Tag Archives: Death of Tommy Le

‘A Failed Leader’: Momentum Builds in Demands for Sheriff Johanknecht’s Resignation

by Carolyn Bick


At the 43:22 timestamp in a video of a nearly two-hour King County Council meeting regarding the shooting death of Mi’Chance Dunlap-Gittens, King County Sheriff Mitzi Johanknecht gets up and walks out of the room, before any members of the community speak, and before Mi’Chance Dunlap-Gittens’s mother starts to read the last poem her son wrote before police shot and killed him in 2017.

“I have to get on to the next thing,” Johanknecht says, looking at the watch on her left wrist.

Continue reading ‘A Failed Leader’: Momentum Builds in Demands for Sheriff Johanknecht’s Resignation

Le Family Settles, Says KCSO, Deputy Molina Culpable — Sheriff Email Claims Otherwise

by Carolyn Bick


Tommy Le loved to cook and garden with his grandmother and do landscaping work with his father. He was friendly with his teachers. He loved to play chess. He had a curiosity that made him seek out deeply philosophical texts — a trait so unique that his local librarians knew him by name. And on June 14, 2017, the 20-year-old Vietnamese American student was going to attend his graduation ceremony at South Seattle College, where he had graduated from the College Career Link program just the day before.

But Le never got to attend that graduation ceremony. He never got to wear his graduation outfit. Generations of his family — some of them refugees — never got to see him achieve his dream of becoming a firefighter.

Instead, King County Sheriff’s Office (KCSO) Deputy Cesar Molina shot the young man twice in the back and once in the back of the hand in Burien on June 13, 2017. The shots to the back killed Le.

Continue reading Le Family Settles, Says KCSO, Deputy Molina Culpable — Sheriff Email Claims Otherwise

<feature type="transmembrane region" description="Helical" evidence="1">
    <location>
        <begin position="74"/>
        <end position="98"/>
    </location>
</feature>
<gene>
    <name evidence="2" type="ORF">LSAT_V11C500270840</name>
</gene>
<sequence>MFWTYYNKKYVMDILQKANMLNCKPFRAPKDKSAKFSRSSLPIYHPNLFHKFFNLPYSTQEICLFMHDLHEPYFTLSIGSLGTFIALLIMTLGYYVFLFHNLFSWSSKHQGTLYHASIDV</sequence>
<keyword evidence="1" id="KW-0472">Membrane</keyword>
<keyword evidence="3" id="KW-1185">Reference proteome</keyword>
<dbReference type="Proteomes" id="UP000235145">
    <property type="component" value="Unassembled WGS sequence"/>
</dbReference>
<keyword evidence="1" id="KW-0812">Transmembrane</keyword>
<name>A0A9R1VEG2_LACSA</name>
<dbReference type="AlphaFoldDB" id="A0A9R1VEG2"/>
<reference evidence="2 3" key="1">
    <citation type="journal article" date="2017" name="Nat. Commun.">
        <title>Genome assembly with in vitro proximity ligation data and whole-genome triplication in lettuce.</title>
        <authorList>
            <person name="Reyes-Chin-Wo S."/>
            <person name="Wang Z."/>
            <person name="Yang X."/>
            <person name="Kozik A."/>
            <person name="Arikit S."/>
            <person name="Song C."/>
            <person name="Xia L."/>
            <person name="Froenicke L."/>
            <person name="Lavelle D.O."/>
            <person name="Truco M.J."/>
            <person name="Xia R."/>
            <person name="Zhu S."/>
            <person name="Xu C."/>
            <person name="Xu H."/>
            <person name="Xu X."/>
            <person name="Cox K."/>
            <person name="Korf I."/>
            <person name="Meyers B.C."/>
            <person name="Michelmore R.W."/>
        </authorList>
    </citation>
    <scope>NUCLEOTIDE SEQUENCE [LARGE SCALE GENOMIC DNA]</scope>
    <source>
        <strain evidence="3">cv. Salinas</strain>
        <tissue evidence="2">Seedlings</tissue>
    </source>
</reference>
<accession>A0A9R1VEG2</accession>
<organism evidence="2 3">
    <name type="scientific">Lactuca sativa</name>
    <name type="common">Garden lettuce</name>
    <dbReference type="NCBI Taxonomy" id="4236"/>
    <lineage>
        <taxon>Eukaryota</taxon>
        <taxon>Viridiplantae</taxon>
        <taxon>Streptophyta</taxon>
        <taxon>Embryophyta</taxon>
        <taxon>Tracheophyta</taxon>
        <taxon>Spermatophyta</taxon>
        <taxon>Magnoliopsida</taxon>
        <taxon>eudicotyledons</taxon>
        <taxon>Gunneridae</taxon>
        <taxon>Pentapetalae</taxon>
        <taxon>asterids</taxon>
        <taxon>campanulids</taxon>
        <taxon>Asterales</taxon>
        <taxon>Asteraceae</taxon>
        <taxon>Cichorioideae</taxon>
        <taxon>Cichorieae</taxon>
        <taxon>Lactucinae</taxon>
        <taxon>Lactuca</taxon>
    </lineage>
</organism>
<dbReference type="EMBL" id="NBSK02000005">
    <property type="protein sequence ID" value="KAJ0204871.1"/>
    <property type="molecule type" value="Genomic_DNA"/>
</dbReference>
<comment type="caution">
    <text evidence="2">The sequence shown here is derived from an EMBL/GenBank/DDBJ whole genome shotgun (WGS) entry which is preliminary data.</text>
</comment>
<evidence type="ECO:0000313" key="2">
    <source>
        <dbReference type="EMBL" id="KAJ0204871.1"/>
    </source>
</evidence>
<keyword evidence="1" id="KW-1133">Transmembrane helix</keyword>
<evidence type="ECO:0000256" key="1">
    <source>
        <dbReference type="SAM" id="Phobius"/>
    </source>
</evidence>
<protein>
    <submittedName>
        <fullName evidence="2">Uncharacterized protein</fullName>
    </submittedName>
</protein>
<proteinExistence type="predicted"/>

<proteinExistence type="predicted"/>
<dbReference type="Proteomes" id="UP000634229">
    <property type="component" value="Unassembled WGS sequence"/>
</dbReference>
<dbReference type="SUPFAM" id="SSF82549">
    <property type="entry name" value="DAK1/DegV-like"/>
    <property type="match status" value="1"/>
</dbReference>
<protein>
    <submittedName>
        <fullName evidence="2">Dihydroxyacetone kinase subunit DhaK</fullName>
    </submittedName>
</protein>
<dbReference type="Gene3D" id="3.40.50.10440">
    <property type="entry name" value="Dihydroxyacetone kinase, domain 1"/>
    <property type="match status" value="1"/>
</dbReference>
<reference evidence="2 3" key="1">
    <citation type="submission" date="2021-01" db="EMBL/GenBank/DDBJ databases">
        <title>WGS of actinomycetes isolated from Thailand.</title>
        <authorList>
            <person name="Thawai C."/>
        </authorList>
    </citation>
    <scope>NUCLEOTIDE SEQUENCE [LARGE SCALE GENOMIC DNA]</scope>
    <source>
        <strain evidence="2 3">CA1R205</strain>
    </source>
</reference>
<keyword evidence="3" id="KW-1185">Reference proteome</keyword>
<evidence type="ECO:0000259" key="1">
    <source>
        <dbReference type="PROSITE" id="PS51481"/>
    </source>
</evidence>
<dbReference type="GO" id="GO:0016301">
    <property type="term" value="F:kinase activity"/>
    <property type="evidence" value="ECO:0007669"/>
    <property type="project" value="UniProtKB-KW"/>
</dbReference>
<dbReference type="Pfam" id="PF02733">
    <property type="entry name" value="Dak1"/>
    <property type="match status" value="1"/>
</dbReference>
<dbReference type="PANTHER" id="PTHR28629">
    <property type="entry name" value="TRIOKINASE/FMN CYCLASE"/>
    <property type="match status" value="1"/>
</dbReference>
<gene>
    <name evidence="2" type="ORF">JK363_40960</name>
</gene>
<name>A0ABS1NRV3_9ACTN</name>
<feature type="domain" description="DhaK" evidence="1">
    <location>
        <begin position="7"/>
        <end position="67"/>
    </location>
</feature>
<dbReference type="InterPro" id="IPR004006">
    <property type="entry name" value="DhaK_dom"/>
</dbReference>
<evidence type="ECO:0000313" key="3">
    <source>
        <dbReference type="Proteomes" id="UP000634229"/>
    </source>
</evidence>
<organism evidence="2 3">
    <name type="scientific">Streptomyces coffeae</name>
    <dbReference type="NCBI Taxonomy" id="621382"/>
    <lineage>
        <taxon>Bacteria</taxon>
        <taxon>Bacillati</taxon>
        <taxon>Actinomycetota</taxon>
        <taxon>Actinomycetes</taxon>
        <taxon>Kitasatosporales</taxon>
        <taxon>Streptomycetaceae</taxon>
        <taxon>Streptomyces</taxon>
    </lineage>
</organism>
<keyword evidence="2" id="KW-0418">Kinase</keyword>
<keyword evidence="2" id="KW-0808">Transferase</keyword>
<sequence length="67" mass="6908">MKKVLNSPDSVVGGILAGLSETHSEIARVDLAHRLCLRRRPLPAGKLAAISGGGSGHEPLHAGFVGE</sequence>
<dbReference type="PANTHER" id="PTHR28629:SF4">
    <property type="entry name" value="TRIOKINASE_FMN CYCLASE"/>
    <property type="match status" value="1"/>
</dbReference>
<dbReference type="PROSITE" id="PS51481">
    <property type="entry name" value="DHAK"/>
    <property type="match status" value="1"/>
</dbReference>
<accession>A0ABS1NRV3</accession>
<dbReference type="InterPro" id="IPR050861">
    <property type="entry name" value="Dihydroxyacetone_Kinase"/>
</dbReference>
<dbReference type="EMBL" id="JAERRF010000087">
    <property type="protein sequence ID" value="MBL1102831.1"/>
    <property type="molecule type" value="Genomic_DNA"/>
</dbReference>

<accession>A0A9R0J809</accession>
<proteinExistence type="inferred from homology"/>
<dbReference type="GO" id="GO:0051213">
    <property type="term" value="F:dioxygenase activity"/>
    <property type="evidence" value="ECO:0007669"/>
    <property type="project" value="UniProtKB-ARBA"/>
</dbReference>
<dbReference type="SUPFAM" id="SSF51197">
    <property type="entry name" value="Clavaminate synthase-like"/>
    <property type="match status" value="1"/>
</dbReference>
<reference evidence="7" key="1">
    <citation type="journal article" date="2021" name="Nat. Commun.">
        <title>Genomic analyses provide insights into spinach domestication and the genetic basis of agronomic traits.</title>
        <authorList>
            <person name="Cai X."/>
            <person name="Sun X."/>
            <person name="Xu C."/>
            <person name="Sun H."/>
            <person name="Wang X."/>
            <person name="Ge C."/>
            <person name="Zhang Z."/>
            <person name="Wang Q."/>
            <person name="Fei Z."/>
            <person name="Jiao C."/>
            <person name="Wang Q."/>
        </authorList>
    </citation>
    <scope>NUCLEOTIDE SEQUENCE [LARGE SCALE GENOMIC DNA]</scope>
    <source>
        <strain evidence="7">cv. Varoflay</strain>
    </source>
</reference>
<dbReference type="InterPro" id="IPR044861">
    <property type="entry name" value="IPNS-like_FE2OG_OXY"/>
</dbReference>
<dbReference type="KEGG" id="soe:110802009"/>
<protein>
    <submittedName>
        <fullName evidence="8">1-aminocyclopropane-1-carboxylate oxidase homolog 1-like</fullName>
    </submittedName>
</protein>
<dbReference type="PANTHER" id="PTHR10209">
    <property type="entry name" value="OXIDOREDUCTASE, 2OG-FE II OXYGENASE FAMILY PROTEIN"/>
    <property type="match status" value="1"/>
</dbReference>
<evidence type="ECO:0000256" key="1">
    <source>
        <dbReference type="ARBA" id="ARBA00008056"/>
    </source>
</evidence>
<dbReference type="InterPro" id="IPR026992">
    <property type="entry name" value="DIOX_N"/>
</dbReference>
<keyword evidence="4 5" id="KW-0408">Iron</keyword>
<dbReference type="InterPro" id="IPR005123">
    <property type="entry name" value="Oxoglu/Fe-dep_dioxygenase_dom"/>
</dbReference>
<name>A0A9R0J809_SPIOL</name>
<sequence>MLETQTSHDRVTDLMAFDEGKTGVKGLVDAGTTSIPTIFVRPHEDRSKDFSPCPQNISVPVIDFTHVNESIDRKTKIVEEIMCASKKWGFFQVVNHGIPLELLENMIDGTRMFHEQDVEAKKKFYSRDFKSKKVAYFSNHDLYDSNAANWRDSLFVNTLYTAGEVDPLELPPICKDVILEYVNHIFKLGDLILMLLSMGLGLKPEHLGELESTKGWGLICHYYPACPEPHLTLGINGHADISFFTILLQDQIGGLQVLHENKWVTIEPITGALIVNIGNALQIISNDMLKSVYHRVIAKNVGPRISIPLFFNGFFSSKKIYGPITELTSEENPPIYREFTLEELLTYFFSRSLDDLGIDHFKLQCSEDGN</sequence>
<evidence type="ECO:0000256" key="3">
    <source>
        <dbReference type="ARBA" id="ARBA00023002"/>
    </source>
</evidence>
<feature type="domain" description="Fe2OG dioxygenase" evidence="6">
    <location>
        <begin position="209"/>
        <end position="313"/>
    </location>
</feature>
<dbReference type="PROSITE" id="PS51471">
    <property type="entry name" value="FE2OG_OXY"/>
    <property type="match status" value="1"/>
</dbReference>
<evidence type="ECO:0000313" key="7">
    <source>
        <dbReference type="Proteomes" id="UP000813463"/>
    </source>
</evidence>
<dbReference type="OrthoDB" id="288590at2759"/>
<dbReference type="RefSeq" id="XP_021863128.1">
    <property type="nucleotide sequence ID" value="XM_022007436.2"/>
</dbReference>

King County Argued for In-Person Trial in Le Case, Despite Own COVID-19 Precautions

by Carolyn Bick


Tommy Le’s grandmother is in her 90s. Thanks to the fact that civil jury trials are currently being held virtually, to keep people safe in the novel coronavirus pandemic, she will be able to safely watch from home the civil trial against the man who killed her 20-year-old grandson in 2017.

But this would not have been the true if the judge presiding over the case had granted the request made by the lawyers for King County and Deputy Sheriff Cesar Molina for the trial to proceed in person.

Despite King County’s own Emergency Order halting all in-person civil jury trials until at least late March in order to keep people from catching the virus and developing COVID-19, lawyers for King County and Molina tried to argue that an in-person trial could be conducted safely. Though U.S. District Court Judge Thomas S. Zilly ultimately denied their request later that same day, King County’s and Molina’s lawyers pushed for an in-person trial regarding the shooting death of Vietnamese American student Tommy Le in a hearing held on Feb. 25, just a couple of days after health officials detected yet another novel coronavirus variant in King County and against the backdrop of vaccine predictions that appear to indicate that the vaccine won’t be available for everyone until at least July. The trial is set to begin in less than two months, on April 19.

Continue reading King County Argued for In-Person Trial in Le Case, Despite Own COVID-19 Precautions

Taxpayers Partially on Hook for County’s, Deputy Sheriff’s, and Their Lawyers’ Delay Tactics in Le Case

by Carolyn Bick


Even for a seasoned lawyer like Phil Talmadge, the fine the Ninth Circuit Court of Appeals has leveled against King County, the King County Sheriff’s Office deputy who shot Tommy Le, and — in what Talmadge says is also an unusual move — their lawyers, is a surprisingly hefty one: $56,752.60.

“The federal appellate courts, like Washington State appellate courts … are reluctant to award sanctions for a frivolous appeal. It doesn’t happen commonly,” Talmadge said. “There really [has] to be … a pretty flagrantly frivolous appeal before a court imposes the kind sanctions the Ninth Circuit [Court of Appeals] imposed. … There has to be no legalistic basis for the appeal. And that’s essentially what the Ninth Circuit said.”